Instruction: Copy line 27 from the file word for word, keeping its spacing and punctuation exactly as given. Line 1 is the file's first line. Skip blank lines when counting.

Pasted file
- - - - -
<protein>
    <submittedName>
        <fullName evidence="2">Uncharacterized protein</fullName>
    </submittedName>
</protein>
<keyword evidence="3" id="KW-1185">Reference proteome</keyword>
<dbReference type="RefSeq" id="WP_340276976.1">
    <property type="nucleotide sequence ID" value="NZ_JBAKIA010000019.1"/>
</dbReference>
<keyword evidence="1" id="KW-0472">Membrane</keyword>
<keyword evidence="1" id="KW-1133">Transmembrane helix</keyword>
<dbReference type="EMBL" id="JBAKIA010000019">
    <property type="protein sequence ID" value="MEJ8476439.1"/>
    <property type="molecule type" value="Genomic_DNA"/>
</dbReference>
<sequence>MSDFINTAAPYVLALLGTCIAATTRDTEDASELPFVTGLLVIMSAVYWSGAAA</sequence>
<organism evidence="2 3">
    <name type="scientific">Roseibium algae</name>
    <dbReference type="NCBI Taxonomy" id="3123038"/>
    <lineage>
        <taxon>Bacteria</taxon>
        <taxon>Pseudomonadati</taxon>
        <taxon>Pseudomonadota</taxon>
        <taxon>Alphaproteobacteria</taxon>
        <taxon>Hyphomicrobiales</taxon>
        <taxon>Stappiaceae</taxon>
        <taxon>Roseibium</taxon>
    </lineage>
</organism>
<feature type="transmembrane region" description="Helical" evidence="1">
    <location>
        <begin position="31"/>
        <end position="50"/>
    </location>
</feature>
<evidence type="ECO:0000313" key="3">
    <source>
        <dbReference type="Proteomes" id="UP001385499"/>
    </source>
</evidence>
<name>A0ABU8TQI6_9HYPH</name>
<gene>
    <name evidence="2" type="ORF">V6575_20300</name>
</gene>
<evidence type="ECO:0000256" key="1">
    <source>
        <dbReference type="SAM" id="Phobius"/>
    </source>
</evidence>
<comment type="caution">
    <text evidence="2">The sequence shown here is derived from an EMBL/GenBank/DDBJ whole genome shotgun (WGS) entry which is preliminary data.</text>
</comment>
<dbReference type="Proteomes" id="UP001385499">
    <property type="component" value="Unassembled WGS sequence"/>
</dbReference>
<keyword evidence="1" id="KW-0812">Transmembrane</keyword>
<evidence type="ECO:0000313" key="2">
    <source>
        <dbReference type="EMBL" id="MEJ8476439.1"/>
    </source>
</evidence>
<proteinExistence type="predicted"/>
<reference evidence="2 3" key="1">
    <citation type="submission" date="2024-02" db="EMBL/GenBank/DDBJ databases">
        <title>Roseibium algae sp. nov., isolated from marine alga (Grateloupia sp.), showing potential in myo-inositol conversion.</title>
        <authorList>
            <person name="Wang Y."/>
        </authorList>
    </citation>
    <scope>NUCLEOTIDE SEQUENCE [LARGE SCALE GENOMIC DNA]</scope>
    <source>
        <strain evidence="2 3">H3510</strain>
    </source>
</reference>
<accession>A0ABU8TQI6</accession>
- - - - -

        <taxon>Roseibium</taxon>